# Which samples result in a sample mean that overestimates the population mean...?

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"Pulse Rates" • The following data represent the pulse rates (beats per minute) of nine students enrolled in a section of Sullivan’s Introductory Statistics course. Treat the nine students as a population.

**Student Pulse**

Perpectual Bempah 76

Megan Brooks 60

Jeff Honeycutt 60

Clarice Jefferson 81

Crystal Kurtenbach 72

Janette Lantka 80

Kevin McCarthy 80

Tammy Ohm 68

Kathy Wojdyla 73

*Which samples result in a sample mean that overestimates the*

population mean?
*Which samples result in a sample mean that underestimates the population mean?*
*Do any samples lead to*

a sample mean that equals the population mean?

"Pulse Rates" • The following data represent the pulse rates (beats per minute) of nine students enrolled in a section of Sullivan’s Introductory Statistics course. Treat the nine students as a population.

**Student Pulse**

Perpectual Bempah 76

Megan Brooks 60

Jeff Honeycutt 60

Clarice Jefferson 81

Crystal Kurtenbach 72

Janette Lantka 80

Kevin McCarthy 80

Tammy Ohm 68

Kathy Wojdyla 73

*Which samples result in a sample mean that overestimates the*

population mean?*Which samples result in a sample mean that underestimates the population mean?**Do any samples lead to*

a sample mean that equals the population mean?

##### 1 Answer

(1) Try picking the last six students and taking the sample mean here.

(2) You could take the first five students when taking the sample mean here.

(3) Here, you need to get close to

The remainder of this answer expands on the first question.

This is asking you to compare the ** population** mean (the average based on the entire selection of students), versus the

**mean (the average based on a fraction of this selection) of the heart rates of each student.**

*sample*Each type of mean is defined in the same way, except for the number of students chosen:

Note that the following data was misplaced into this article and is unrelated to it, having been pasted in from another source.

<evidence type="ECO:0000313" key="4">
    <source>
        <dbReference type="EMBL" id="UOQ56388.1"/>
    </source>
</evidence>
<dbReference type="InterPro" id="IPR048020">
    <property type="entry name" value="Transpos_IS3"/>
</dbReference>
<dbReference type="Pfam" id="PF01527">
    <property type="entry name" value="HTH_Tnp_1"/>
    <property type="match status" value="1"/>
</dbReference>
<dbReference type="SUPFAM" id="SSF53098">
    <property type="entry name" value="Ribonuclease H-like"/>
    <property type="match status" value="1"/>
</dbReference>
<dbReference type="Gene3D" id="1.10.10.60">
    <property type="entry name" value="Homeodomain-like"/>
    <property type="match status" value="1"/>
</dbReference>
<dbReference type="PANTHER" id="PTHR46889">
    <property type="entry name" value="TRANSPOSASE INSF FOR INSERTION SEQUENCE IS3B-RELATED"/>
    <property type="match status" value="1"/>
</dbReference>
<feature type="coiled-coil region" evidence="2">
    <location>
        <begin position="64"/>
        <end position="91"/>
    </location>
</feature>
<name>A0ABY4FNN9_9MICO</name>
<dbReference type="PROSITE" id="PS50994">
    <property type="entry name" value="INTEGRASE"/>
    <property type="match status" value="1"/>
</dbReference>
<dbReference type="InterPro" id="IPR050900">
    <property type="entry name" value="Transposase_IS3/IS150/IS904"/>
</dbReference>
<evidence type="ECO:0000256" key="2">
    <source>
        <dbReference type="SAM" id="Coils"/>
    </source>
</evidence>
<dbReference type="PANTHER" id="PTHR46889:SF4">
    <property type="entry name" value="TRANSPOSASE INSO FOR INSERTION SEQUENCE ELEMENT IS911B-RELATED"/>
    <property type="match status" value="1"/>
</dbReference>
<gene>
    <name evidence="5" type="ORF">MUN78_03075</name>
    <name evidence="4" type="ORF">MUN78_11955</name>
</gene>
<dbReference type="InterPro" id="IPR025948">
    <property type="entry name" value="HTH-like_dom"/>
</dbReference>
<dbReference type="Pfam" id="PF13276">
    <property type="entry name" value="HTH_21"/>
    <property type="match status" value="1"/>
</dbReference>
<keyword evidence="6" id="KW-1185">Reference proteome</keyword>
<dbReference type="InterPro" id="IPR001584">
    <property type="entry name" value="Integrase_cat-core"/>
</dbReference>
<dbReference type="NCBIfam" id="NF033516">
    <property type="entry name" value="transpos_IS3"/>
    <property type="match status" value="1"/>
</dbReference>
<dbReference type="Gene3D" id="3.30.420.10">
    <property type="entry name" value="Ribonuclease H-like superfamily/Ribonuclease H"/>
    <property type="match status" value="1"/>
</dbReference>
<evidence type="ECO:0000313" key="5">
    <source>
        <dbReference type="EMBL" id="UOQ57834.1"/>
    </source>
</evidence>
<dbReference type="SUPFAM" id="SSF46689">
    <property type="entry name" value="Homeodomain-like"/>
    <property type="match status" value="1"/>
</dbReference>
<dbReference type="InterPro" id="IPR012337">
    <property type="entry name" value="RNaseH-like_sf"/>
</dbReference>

#barx = sum_(i=1)^(N) x_i/N# where:

#barx# is the mean (either sample or population).#i# is the index for each student.#N# is the total number of students.#x_i# is the data point corresponding to each student.

The **population** was stated to be *all 9 students* ("Treat the nine students as a population"). The sample can be any fraction of these students you want.

You are free to pick a *collection* of these 9 students to estimate what the population mean is. This is called the **sample** of the population, and is useful if you don't want to take data on so many people that it's unmanageable.

The **population mean** is:

#barx_"pop" = (76 + 60 + 60 + 81 + 72 + 80 + 80 + 68 + 73)/9 = 72.bar(22)#

For the first question, you are supposed to pick a sample, a fraction, of these 9 students, that gives a mean *above*

Any student whose heart rate is **above** ** most** in one direction by the numbers that are

**from the mean in that direction.**

*farthest*So, those students with a heart rate of

One choice for a **sample mean** is the last six students:

#barx_"smp" = (81 + 72 + 80 + 80 + 68 + 73)/6 = color(blue)(75.bar(66) > 72.bar(22))#

*So, this choice for a sample generates a sample mean that overestimates the population mean, i.e.*

*.*